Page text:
Cashiers at the H Mart food court in Cary.

Korean fare holds food court at Cary’s H Mart

If Bill Hader’s kittenish character Stefon from “Saturday Night Live” was asked to describe Cary’s newest Korean grocer H Mart, it might go something like this:

The hottest new Asian grocery store in Cary has it all! This place really has everything: fresh produce, a whole wall of kimchi, banchan to-go, marinated meats, sushi-grade seafood, a bakery, and K-beauty products.

Indeed, a lot is jam-packed into the 46,000 square-foot space, and it even boasts a mini food court aptly named “K-town” that serves, according to the sign that hangs above the cashiers, “authentic Korean food for everyone”. Several food stalls are housed in the east wing of the grocery store: Kang Nam Town (South Korean), Thai Pantry (Thai), Don Don Udonburi (noodles), BBQ Chicken (Korean fried chicken), and Sogongdong Tofuhouse (Korean soup and noodles). Tsuki, located on the opposite end of the store, serves ramen and other Japanese fare.

Cashiers at the H Mart food court in Cary.
Cashiers at the H Mart food court in Cary.

I was warned ahead of time before my weekend visit to H Mart’s food court that the ordering system was a bit, how should I say, janky. First-time visitors might be slightly puzzled when they first approach the food court. Each food stall displays their own menu on the televisions that hang next to it, but guests can only order at one of the two cashiers under the main stall with the comprehensive menu that hang above. You’d be wise to take a close look at each of the menus and memorize the corresponding letter and number combination well before you step up to the register or you’ll become overwhelmed with all the choices. Once you order, you receive a number and wait for it be called on PA system, and then pick up your order at the individual stall that displays the number overhead.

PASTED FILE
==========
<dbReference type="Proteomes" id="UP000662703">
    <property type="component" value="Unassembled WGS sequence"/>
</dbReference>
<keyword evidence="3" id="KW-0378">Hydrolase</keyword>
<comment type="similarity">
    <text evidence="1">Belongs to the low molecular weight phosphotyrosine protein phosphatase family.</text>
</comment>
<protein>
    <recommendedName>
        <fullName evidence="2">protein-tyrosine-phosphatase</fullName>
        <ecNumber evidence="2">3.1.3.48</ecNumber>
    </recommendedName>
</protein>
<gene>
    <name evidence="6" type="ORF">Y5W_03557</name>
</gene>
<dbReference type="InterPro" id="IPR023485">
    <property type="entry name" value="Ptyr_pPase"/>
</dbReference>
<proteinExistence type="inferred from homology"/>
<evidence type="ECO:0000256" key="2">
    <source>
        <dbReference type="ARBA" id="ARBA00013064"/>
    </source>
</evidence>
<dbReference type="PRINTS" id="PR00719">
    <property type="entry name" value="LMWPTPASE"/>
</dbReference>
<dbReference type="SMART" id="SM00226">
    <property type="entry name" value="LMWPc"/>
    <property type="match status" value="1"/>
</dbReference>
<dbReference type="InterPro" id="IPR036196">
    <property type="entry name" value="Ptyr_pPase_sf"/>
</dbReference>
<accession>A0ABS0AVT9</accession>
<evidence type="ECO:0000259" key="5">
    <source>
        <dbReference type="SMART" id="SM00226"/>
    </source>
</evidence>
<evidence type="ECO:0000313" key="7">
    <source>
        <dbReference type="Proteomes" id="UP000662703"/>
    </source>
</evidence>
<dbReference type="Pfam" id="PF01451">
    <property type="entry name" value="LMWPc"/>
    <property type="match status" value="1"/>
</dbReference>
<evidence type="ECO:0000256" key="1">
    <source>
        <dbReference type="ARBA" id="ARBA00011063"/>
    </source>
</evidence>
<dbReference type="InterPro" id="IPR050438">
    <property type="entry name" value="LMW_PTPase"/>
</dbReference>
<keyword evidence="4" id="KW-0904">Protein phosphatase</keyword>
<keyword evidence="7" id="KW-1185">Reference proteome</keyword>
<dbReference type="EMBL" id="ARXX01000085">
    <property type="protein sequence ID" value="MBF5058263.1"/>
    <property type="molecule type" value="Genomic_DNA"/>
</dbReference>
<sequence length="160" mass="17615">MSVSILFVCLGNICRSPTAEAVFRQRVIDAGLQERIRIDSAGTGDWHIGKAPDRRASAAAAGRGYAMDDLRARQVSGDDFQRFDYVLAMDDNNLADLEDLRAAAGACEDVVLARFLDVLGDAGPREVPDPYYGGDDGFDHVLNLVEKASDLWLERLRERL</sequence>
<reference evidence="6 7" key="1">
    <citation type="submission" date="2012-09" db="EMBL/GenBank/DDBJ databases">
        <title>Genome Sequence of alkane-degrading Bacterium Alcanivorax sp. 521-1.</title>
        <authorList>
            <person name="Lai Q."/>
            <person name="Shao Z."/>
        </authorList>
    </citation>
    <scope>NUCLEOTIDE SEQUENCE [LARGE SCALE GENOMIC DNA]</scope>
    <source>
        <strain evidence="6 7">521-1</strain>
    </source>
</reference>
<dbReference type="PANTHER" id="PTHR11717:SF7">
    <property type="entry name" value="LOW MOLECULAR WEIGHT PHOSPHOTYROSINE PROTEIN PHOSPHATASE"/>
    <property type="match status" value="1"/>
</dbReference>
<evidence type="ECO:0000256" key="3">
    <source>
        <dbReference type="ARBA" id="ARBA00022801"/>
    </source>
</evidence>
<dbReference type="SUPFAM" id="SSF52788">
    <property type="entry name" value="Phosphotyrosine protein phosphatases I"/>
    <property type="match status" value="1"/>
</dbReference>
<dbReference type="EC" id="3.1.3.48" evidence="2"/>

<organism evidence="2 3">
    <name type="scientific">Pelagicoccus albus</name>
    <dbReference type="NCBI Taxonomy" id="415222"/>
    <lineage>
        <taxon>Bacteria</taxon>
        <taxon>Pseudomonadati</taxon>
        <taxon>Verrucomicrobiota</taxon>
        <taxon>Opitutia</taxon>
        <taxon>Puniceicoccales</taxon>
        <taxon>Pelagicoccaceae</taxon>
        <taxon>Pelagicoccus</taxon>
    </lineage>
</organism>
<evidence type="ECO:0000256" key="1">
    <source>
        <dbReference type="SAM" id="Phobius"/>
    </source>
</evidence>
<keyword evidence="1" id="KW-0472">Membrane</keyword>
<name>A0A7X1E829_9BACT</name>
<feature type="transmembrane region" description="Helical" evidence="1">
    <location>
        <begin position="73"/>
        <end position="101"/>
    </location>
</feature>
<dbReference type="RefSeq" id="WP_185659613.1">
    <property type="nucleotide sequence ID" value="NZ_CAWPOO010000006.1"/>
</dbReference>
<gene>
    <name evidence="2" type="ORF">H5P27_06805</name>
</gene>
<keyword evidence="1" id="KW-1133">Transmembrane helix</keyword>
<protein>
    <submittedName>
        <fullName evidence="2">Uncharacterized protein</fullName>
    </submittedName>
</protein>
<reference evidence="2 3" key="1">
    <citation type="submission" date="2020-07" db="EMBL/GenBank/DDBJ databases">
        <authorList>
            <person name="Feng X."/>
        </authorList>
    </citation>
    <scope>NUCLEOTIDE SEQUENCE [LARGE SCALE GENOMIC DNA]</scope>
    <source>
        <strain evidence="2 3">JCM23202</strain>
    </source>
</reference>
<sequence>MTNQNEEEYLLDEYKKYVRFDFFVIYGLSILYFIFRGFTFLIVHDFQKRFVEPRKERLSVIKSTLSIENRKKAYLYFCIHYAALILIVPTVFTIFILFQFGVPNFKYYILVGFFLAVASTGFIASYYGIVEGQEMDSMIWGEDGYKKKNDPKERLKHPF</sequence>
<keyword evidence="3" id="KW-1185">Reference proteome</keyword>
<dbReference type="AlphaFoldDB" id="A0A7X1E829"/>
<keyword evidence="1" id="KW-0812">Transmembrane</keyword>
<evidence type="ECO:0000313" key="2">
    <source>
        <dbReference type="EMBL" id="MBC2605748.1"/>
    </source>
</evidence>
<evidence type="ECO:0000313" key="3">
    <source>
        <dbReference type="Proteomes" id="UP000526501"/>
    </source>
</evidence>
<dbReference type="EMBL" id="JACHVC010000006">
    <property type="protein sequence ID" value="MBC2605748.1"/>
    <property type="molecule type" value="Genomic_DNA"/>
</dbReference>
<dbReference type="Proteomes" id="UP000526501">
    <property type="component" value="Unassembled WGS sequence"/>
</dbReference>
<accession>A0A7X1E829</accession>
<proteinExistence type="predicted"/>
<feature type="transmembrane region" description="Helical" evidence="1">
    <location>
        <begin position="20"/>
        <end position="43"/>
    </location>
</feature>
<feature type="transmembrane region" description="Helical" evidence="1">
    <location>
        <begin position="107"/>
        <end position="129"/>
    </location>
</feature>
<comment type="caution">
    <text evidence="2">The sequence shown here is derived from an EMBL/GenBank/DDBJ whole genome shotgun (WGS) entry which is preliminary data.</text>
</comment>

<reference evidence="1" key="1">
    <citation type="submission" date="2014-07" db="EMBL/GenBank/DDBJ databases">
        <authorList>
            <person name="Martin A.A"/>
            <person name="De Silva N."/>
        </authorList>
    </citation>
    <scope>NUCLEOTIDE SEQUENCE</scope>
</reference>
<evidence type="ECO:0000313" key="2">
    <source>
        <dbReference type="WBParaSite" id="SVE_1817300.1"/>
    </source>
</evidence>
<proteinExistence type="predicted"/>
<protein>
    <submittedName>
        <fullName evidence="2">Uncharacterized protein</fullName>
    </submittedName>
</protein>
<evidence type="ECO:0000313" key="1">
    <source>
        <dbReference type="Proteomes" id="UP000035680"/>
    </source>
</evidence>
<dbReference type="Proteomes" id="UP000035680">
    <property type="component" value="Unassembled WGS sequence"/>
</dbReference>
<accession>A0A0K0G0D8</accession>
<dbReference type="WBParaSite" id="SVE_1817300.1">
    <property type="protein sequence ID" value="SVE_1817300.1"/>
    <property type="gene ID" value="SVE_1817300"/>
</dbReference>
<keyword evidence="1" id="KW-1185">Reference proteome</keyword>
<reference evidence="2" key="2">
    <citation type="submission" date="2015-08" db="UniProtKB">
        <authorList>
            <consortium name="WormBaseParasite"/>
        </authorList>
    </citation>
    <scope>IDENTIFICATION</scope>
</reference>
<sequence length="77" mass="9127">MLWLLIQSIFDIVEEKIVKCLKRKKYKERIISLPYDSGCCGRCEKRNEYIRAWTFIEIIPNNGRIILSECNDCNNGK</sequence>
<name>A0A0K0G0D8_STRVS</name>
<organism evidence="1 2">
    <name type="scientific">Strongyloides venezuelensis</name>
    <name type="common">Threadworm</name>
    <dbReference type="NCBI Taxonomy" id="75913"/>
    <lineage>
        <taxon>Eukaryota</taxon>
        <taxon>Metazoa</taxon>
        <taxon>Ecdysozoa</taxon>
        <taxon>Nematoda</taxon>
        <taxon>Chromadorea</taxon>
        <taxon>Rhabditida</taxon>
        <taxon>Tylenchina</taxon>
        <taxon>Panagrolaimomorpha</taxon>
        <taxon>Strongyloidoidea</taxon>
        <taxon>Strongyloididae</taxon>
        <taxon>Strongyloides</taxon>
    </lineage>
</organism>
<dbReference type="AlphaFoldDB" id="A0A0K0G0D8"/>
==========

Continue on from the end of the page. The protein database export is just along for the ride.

Sogongdong Tofuhouse at H Mart in Cary.
Sogongdong Tofuhouse at H Mart in Cary.

The system works fine for single orders, but if you’re ordering for a family, you might be overwhelmed with picking up orders from different stalls while hearing your ticket number repeatedly being called much to the chagrin of fellow diners. It’s certainly convoluted and you’ll hear a good amount of grousing from others while you wait around for your food.

Soondubu jjigae noodle ramen at H Mart in Cary.
Soondubu jjigae noodle ramen at H Mart in Cary.

You might be pacified from your troubles once your receive your food. The soondubu jjigae noodle ramen ($9.99) from Sogongdong Tofuhouse is a good value, a fiery bowl of silky tofu stew speckled with beef, mushrooms and scallions with a mound of slippery ramen noodles submerged underneath. Beware, if you want water from the water cooler to tame the spice, though. The Styrofoam cups are small, and if you need refills, you might be waiting in line for a while. The unagi don, at nearly $13, is slightly disappointing, with its caramelized eel filets erring more on the bland side, made even moreso when served on a cushion of steamed white rice.

Unagi don at H Mart in Cary
Unagi don at H Mart in Cary.

The beauty of a food court, like the one at H Mart, is that there’s something new to try even if you come across some duds. My first visit will not certainly not be my last.

H MART | 1961 High House Road Cary, NC 27519 | 919.535.5900

 

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